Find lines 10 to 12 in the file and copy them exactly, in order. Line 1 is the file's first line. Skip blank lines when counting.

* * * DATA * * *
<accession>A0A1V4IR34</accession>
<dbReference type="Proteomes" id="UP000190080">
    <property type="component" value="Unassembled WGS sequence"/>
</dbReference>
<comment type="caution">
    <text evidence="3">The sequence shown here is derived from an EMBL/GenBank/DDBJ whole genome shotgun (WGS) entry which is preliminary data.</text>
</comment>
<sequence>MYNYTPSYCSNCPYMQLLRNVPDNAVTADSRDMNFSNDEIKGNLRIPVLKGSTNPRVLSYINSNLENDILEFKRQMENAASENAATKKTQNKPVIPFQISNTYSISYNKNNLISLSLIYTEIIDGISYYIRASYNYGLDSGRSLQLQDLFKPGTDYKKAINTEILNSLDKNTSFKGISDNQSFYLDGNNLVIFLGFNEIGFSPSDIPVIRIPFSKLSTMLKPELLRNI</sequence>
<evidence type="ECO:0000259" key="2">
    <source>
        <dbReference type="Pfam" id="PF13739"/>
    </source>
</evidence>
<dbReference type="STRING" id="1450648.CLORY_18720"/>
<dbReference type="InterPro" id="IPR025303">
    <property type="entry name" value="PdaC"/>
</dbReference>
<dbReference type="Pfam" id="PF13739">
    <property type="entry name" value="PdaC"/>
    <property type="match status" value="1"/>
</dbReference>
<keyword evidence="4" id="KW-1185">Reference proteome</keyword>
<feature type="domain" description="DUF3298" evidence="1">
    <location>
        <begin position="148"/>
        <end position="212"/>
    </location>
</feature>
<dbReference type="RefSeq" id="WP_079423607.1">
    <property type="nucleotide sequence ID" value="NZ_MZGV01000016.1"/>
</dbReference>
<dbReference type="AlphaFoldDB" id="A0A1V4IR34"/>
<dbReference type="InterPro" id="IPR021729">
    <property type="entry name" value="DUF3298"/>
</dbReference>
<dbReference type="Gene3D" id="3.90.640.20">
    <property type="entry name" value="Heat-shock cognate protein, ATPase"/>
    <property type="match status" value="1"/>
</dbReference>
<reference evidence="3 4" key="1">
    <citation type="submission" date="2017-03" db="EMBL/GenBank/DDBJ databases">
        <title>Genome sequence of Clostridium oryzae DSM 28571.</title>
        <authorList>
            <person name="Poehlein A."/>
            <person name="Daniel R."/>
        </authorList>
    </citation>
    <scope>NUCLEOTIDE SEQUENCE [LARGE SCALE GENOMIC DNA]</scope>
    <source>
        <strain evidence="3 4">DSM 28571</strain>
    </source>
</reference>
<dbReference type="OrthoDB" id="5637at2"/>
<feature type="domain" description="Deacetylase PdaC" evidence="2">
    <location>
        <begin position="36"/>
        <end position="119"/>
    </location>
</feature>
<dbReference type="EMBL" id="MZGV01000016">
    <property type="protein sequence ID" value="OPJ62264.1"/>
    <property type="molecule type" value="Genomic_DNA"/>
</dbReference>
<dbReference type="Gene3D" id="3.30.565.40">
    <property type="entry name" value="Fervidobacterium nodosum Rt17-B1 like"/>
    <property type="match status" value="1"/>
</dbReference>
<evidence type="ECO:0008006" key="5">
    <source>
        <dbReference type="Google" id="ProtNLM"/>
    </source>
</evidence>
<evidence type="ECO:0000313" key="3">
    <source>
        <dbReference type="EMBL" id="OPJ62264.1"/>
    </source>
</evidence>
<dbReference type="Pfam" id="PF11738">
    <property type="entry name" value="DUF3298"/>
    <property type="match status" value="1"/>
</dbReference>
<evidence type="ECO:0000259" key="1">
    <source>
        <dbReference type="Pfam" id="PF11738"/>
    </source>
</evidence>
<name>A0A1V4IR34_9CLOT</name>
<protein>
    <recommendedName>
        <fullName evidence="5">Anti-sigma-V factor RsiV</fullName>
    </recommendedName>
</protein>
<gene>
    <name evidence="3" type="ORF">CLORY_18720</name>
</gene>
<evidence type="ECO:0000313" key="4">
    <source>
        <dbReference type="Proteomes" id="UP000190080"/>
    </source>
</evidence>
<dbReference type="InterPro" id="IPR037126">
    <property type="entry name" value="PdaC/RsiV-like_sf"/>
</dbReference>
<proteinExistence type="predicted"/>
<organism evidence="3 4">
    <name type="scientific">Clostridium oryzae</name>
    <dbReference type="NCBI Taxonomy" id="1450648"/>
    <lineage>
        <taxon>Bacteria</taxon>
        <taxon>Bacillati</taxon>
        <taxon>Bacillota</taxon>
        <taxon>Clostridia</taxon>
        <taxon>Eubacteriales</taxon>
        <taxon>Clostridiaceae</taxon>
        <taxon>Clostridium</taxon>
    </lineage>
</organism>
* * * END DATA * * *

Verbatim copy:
    <source>
        <dbReference type="Pfam" id="PF13739"/>
    </source>